Making sense of censorship, freedom of speech and ‘cancel culture’ in stand-up comedy
Comedian Damon Wayans entertains at the Houston Improv comedy club. (Image Source: Wikimedia Commons/Ed Schipul.)

Making sense of censorship, freedom of speech and ‘cancel culture’ in stand-up comedy

Offensive routines, outraged audiences and changing social norms have long been a part of stand-up comedy in America, say USC scholars, who also suggest up-and-coming comedians to watch.
Margaret Crable

Stand-up comedy might be small in scope — a cast of one plus a microphone — but it’s wielded formidable influence over the years.

From Bert Williams, who paved the way for Black comedians, to George Carlin’s countercultural commentary to pioneering women like Joan Rivers’, stand-up comedians have often served as bellwethers for societal change.

Nowadays, stand-up frequently makes the news as a central discussion point in concerns over tolerating offensive opinions, “cancel culture” and freedom of speech. A recent Dornsife Dialogues event featuring USC scholars and hosted by Kristin Eggers, assistant professor of theatre practice in comedy performance at the USC School of Dramatic Arts, dove into the heart of the matter.

Controversial comedy: Many stand-up comedians are now experiencing fall-out after they preform controversial routines. This isn’t a new phenomenon. Comedians actually used to get arrested over their content.

  • In the 1960s, Jewish comedian Lenny Bruce was arrested numerous times after his nightclub acts violated local speech laws in cities like San Francisco and Los Angeles.

Determining what can and can’t be poked fun of on stage is a source of rigorous debate in the comedy world.

What they’re saying: “Punching down” (directing jokes at those with less power) is often cited as the rule of thumb, but many comedians don’t agree.

  • “[Comedian] Dick Gregory had said that part of your material is limited by your identity. If you’re a rich person, it doesn’t make any sense for you to make jokes about being poor,” says Cruz Arroyo, a PhD candidate in English at the USC Dornsife College of Letters, Arts and Sciences, who is studying the fictionality of stand-up comedy. “Nowadays, I think people get in trouble because they are joking about things that don’t even relate to them.”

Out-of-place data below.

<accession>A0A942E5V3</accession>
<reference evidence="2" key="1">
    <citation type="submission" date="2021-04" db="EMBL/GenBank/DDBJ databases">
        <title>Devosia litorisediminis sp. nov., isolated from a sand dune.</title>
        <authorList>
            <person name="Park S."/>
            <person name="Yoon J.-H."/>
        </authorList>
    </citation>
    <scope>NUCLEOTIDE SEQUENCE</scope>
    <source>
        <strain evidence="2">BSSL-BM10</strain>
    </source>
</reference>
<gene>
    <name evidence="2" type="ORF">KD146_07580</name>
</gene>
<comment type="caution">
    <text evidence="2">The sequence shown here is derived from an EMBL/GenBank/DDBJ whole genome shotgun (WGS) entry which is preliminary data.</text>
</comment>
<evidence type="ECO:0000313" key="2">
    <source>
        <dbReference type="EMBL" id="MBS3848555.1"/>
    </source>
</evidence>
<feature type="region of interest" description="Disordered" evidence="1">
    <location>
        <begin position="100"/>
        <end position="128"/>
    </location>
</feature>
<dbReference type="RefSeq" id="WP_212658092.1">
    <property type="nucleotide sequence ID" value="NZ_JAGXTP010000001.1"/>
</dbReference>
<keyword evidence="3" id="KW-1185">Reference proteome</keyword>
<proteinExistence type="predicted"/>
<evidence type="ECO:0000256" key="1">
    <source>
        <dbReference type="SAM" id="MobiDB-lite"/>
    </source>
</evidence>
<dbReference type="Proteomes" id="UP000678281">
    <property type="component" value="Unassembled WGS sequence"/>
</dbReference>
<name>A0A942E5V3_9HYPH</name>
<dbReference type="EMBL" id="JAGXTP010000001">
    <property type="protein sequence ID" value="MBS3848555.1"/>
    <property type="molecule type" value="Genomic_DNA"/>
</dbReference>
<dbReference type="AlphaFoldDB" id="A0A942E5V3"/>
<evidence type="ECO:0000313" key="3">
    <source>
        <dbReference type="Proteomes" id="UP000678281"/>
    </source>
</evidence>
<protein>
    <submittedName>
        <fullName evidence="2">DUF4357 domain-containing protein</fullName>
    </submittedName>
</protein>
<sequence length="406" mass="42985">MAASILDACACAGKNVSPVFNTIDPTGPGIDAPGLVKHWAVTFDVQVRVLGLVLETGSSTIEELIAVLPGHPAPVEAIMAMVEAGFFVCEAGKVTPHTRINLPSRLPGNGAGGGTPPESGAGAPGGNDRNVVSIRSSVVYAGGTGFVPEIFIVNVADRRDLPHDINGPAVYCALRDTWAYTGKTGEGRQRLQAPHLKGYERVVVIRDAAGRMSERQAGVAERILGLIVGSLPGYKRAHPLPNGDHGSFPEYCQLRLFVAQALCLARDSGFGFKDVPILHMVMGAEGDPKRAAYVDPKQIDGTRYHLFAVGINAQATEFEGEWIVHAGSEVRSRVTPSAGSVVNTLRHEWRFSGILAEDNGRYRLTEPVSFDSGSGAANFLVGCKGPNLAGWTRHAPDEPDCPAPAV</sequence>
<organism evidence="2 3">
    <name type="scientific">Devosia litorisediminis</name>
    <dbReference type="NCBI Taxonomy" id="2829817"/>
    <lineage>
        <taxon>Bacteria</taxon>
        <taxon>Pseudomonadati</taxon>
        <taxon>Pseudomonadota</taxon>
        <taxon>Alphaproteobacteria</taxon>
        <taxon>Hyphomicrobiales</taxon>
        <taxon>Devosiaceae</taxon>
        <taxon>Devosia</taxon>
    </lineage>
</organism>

• “We want to hear what [a comedian] has to say. It might offend us. We may disagree. But, we want comedians to have the latitude to say what’s on their mind,” says Wayne Federman, adjunct lecturer at the USC School of Dramatic Arts.

Find a transcript of this audio here under the transcript tab.

Audience participation: Comedy may have challenged social norms, but it has always adjusted as people’s sensibilities change.

The comedic art form continually evolves. Comedians either adapt to shifting tastes or fade away, to be replaced by someone who can make the audience laugh.

Going viral: The rise of social media has fueled stand-up comedy’s reach, as well as its potential to offend.

  • Stand-up used to be limited to an in-person audience. Now, a cell phone can distribute a controversial act instantaneously, potentially generating a huge mob of outrage.
  • But social media clips lose important context.
  • “[People online] heard the punchline, but didn’t hear the setup. And since they don’t know anything surrounding this [joke], they’re not sure what to make of the comedian’s intentions,” says Arroyo.
  • Arroyo says not all online outrage is genuine: Outrage is very lucrative on the internet. You can get engagement, and engagement is money.”

Whom to watch: Our speakers shared the new comedians they are most excited about.

  • “I’ll say the gentleman who availed himself for no less than two years to meet with me weekly to talk about stand-up comedy, Maronzio Vance,” says Jacobs.
  • “There’s a comedian named Sam Morril who is starting to pick up a little bit. I think he’s a wonderful old school joke writer, very thrilling to watch,” says Federman.
  • Bo Burnham,” says Arroyo.